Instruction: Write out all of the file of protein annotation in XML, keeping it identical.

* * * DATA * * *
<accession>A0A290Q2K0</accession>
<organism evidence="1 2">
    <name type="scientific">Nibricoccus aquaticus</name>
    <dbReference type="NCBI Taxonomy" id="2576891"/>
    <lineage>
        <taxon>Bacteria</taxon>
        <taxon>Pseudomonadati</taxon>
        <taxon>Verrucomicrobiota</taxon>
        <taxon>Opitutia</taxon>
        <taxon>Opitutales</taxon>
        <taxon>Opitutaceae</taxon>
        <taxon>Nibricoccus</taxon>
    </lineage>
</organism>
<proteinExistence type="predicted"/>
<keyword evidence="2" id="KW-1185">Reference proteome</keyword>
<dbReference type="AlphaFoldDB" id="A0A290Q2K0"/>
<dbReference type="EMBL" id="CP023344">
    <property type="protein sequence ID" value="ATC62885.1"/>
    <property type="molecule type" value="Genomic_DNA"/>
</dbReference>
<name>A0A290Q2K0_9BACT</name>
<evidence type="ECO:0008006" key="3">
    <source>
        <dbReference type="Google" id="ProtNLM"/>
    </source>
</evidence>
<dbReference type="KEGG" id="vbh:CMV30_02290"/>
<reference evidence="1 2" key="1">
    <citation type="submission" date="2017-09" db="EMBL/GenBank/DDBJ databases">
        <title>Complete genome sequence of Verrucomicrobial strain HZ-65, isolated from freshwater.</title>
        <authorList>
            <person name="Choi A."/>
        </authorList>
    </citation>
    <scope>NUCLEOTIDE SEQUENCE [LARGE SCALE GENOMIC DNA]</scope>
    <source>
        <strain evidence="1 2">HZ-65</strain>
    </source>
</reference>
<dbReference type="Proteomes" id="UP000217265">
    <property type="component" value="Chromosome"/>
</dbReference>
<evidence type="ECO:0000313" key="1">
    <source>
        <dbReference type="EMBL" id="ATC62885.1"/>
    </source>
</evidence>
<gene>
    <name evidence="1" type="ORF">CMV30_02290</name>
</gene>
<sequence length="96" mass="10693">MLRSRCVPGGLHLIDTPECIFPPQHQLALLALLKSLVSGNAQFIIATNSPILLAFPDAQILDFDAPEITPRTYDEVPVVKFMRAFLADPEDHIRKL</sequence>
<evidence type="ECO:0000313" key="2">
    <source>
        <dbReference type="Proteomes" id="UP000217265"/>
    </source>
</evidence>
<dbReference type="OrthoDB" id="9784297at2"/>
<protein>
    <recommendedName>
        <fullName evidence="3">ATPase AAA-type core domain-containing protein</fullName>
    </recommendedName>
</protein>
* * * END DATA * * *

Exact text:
<accession>A0A290Q2K0</accession>
<organism evidence="1 2">
    <name type="scientific">Nibricoccus aquaticus</name>
    <dbReference type="NCBI Taxonomy" id="2576891"/>
    <lineage>
        <taxon>Bacteria</taxon>
        <taxon>Pseudomonadati</taxon>
        <taxon>Verrucomicrobiota</taxon>
        <taxon>Opitutia</taxon>
        <taxon>Opitutales</taxon>
        <taxon>Opitutaceae</taxon>
        <taxon>Nibricoccus</taxon>
    </lineage>
</organism>
<proteinExistence type="predicted"/>
<keyword evidence="2" id="KW-1185">Reference proteome</keyword>
<dbReference type="AlphaFoldDB" id="A0A290Q2K0"/>
<dbReference type="EMBL" id="CP023344">
    <property type="protein sequence ID" value="ATC62885.1"/>
    <property type="molecule type" value="Genomic_DNA"/>
</dbReference>
<name>A0A290Q2K0_9BACT</name>
<evidence type="ECO:0008006" key="3">
    <source>
        <dbReference type="Google" id="ProtNLM"/>
    </source>
</evidence>
<dbReference type="KEGG" id="vbh:CMV30_02290"/>
<reference evidence="1 2" key="1">
    <citation type="submission" date="2017-09" db="EMBL/GenBank/DDBJ databases">
        <title>Complete genome sequence of Verrucomicrobial strain HZ-65, isolated from freshwater.</title>
        <authorList>
            <person name="Choi A."/>
        </authorList>
    </citation>
    <scope>NUCLEOTIDE SEQUENCE [LARGE SCALE GENOMIC DNA]</scope>
    <source>
        <strain evidence="1 2">HZ-65</strain>
    </source>
</reference>
<dbReference type="Proteomes" id="UP000217265">
    <property type="component" value="Chromosome"/>
</dbReference>
<evidence type="ECO:0000313" key="1">
    <source>
        <dbReference type="EMBL" id="ATC62885.1"/>
    </source>
</evidence>
<gene>
    <name evidence="1" type="ORF">CMV30_02290</name>
</gene>
<sequence length="96" mass="10693">MLRSRCVPGGLHLIDTPECIFPPQHQLALLALLKSLVSGNAQFIIATNSPILLAFPDAQILDFDAPEITPRTYDEVPVVKFMRAFLADPEDHIRKL</sequence>
<evidence type="ECO:0000313" key="2">
    <source>
        <dbReference type="Proteomes" id="UP000217265"/>
    </source>
</evidence>
<dbReference type="OrthoDB" id="9784297at2"/>
<protein>
    <recommendedName>
        <fullName evidence="3">ATPase AAA-type core domain-containing protein</fullName>
    </recommendedName>
</protein>